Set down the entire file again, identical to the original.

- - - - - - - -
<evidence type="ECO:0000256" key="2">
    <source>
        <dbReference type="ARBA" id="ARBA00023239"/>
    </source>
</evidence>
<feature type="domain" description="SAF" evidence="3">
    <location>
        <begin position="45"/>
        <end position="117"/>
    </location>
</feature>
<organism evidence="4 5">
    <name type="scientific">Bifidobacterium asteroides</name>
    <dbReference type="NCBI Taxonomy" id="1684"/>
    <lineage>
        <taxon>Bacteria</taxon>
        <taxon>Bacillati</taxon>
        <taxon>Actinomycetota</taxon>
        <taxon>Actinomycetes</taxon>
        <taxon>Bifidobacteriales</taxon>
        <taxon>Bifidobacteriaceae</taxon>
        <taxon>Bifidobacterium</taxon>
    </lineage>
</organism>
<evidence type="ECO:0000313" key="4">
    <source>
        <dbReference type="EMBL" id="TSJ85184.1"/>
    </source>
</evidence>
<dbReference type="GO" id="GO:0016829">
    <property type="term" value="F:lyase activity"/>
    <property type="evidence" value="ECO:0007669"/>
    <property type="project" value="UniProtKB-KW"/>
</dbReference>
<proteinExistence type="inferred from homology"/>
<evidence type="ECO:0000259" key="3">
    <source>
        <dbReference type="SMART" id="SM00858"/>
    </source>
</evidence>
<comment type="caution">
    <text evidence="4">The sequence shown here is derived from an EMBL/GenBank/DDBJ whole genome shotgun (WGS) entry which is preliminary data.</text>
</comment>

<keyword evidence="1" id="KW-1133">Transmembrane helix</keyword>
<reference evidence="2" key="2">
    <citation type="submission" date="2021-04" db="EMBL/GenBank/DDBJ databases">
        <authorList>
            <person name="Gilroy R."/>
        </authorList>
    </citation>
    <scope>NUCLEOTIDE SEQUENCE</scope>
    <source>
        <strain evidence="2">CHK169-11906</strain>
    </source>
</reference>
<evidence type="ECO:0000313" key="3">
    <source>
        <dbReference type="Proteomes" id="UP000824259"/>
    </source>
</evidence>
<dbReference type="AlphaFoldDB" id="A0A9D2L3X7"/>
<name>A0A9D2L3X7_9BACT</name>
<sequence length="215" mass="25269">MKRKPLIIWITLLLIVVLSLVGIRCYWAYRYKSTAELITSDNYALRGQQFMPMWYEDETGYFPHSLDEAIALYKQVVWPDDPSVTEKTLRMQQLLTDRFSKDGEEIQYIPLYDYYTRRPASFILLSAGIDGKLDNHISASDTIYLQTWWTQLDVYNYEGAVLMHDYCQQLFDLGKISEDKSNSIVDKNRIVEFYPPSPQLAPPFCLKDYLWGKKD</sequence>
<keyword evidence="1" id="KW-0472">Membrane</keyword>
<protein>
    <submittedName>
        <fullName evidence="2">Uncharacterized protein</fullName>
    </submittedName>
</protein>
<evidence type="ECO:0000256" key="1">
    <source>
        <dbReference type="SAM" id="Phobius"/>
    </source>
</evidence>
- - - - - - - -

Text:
<evidence type="ECO:0000256" key="2">
    <source>
        <dbReference type="ARBA" id="ARBA00023239"/>
    </source>
</evidence>
<feature type="domain" description="SAF" evidence="3">
    <location>
        <begin position="45"/>
        <end position="117"/>
    </location>
</feature>
<organism evidence="4 5">
    <name type="scientific">Bifidobacterium asteroides</name>
    <dbReference type="NCBI Taxonomy" id="1684"/>
    <lineage>
        <taxon>Bacteria</taxon>
        <taxon>Bacillati</taxon>
        <taxon>Actinomycetota</taxon>
        <taxon>Actinomycetes</taxon>
        <taxon>Bifidobacteriales</taxon>
        <taxon>Bifidobacteriaceae</taxon>
        <taxon>Bifidobacterium</taxon>
    </lineage>
</organism>
<evidence type="ECO:0000313" key="4">
    <source>
        <dbReference type="EMBL" id="TSJ85184.1"/>
    </source>
</evidence>
<dbReference type="GO" id="GO:0016829">
    <property type="term" value="F:lyase activity"/>
    <property type="evidence" value="ECO:0007669"/>
    <property type="project" value="UniProtKB-KW"/>
</dbReference>
<proteinExistence type="inferred from homology"/>
<evidence type="ECO:0000259" key="3">
    <source>
        <dbReference type="SMART" id="SM00858"/>
    </source>
</evidence>
<comment type="caution">
    <text evidence="4">The sequence shown here is derived from an EMBL/GenBank/DDBJ whole genome shotgun (WGS) entry which is preliminary data.</text>
</comment>

<keyword evidence="1" id="KW-1133">Transmembrane helix</keyword>
<reference evidence="2" key="2">
    <citation type="submission" date="2021-04" db="EMBL/GenBank/DDBJ databases">
        <authorList>
            <person name="Gilroy R."/>
        </authorList>
    </citation>
    <scope>NUCLEOTIDE SEQUENCE</scope>
    <source>
        <strain evidence="2">CHK169-11906</strain>
    </source>
</reference>
<evidence type="ECO:0000313" key="3">
    <source>
        <dbReference type="Proteomes" id="UP000824259"/>
    </source>
</evidence>
<dbReference type="AlphaFoldDB" id="A0A9D2L3X7"/>
<name>A0A9D2L3X7_9BACT</name>
<sequence length="215" mass="25269">MKRKPLIIWITLLLIVVLSLVGIRCYWAYRYKSTAELITSDNYALRGQQFMPMWYEDETGYFPHSLDEAIALYKQVVWPDDPSVTEKTLRMQQLLTDRFSKDGEEIQYIPLYDYYTRRPASFILLSAGIDGKLDNHISASDTIYLQTWWTQLDVYNYEGAVLMHDYCQQLFDLGKISEDKSNSIVDKNRIVEFYPPSPQLAPPFCLKDYLWGKKD</sequence>
<keyword evidence="1" id="KW-0472">Membrane</keyword>
<protein>
    <submittedName>
        <fullName evidence="2">Uncharacterized protein</fullName>
    </submittedName>
</protein>
<evidence type="ECO:0000256" key="1">
    <source>
        <dbReference type="SAM" id="Phobius"/>
    </source>
</evidence>